Minimalistic Puzzler Hundreds Is Surprisingly Addictive
You may have already heard about Hundreds ($2.99), which is the new iOS game from a pair of indie developers: Adam Saltsman, creator of Canabalt and Greg Wohlwend, creator of Solipskier and Gasketball.
All three of those games have enjoyed enormous success in the App Store, so Hundreds had a lot of promise right from the start. There is a Flash version of the game, but the controls on the iOS version are much improved; so much so that you may want to go download Hundreds right away, before you even finish reading this review.
Yes, it is that good. At first glance, Hundreds seems like an ultra simplistic puzzler, which is accurate, but the gameplay is also clever, challenging, and addictive.
The idea is to tap a series of circles in each level, until the number of taps adds up to 100. The game has no tutorial, but it doesn’t need one because the concept is so easy to pick up. It’s just tapping circles.
The caveat, however, is that the circles turn red and grow with each tap, and if they bump into one another, the level will end and you will need to restart.
The game will begin with a single circle, then add in multiples, and soon, you will be introduced to moving circles and circles that must be tapped simultaneously, causing the gameplay to become surprisingly tough.
Hundreds is a game that requires a lot of patience. In later levels, you will need to time your taps carefully to enlarge circles, which means a lot of waiting and watching. You will be replaying levels often if you have poor timing, so expect a bit of frustration with this game.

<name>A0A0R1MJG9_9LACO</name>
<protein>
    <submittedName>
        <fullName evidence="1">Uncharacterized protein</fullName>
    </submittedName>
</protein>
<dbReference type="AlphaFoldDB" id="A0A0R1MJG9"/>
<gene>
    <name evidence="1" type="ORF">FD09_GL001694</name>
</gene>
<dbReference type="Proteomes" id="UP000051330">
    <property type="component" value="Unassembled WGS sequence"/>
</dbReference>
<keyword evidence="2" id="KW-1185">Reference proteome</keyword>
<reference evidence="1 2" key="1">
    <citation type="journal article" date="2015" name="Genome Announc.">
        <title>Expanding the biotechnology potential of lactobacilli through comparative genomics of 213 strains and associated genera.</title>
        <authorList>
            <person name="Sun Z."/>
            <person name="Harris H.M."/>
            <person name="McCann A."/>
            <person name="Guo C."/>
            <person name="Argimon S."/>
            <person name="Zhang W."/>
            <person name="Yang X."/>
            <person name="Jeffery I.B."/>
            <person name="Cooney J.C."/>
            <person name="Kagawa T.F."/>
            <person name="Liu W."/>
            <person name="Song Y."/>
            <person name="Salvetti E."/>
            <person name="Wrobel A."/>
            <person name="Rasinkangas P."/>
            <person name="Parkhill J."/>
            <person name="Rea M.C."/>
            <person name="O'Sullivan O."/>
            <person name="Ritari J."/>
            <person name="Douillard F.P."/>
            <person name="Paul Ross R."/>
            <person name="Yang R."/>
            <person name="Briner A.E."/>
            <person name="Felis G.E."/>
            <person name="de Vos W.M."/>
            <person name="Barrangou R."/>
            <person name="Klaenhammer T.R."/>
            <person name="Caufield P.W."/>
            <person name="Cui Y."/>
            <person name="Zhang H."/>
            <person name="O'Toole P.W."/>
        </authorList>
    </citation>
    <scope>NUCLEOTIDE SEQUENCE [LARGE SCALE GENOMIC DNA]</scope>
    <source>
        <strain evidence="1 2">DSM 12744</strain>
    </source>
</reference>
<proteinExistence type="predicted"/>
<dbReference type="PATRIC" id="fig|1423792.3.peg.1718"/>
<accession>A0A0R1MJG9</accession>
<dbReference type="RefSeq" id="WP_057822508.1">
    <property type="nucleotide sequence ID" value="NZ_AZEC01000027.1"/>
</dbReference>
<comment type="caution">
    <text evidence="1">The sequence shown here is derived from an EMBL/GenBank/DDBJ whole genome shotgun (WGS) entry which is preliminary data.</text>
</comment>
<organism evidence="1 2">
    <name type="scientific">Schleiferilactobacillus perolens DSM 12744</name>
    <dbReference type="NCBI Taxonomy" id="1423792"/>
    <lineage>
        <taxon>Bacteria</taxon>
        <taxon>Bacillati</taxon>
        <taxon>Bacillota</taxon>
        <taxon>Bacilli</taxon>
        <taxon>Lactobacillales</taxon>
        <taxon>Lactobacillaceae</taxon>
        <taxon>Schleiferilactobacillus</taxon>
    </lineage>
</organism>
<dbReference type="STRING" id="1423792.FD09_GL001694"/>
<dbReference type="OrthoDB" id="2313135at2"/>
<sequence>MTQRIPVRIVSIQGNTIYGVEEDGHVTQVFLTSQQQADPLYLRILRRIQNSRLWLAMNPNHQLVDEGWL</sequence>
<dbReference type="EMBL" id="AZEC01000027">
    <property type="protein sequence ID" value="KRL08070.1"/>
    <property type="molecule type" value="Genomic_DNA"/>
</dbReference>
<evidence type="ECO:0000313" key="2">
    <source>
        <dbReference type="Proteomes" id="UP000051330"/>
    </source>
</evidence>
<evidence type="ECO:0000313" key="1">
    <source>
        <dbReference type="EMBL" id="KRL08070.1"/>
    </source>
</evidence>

If you get stuck on a level that you just can’t finish, you can skip ahead. The game allows you to choose levels several rounds in advance, so you can come back to those ultra tough stages later. This is not a simple puzzle game, but though it can be hard at times, the variation in the levels keeps the gameplay dynamic, so it is never boring. In fact, I’d say that Hundreds is downright addictive.
In addition to the puzzles, there are cryptic sayings at certain points in the game, which coincide with Game Center achievements. For example, the first saying reads, “A mouse has one snout but a hand has five.” It’s a fun way to mark pivotal points in the game, which has a total of 100 levels.
Hundreds’ minimalistic graphics may make the game look unappealing and not worth the $2.99 purchase price, but in this case, looks are decidedly deceiving. Hundreds is a cleverly designed puzzle game that shouldn’t be missed.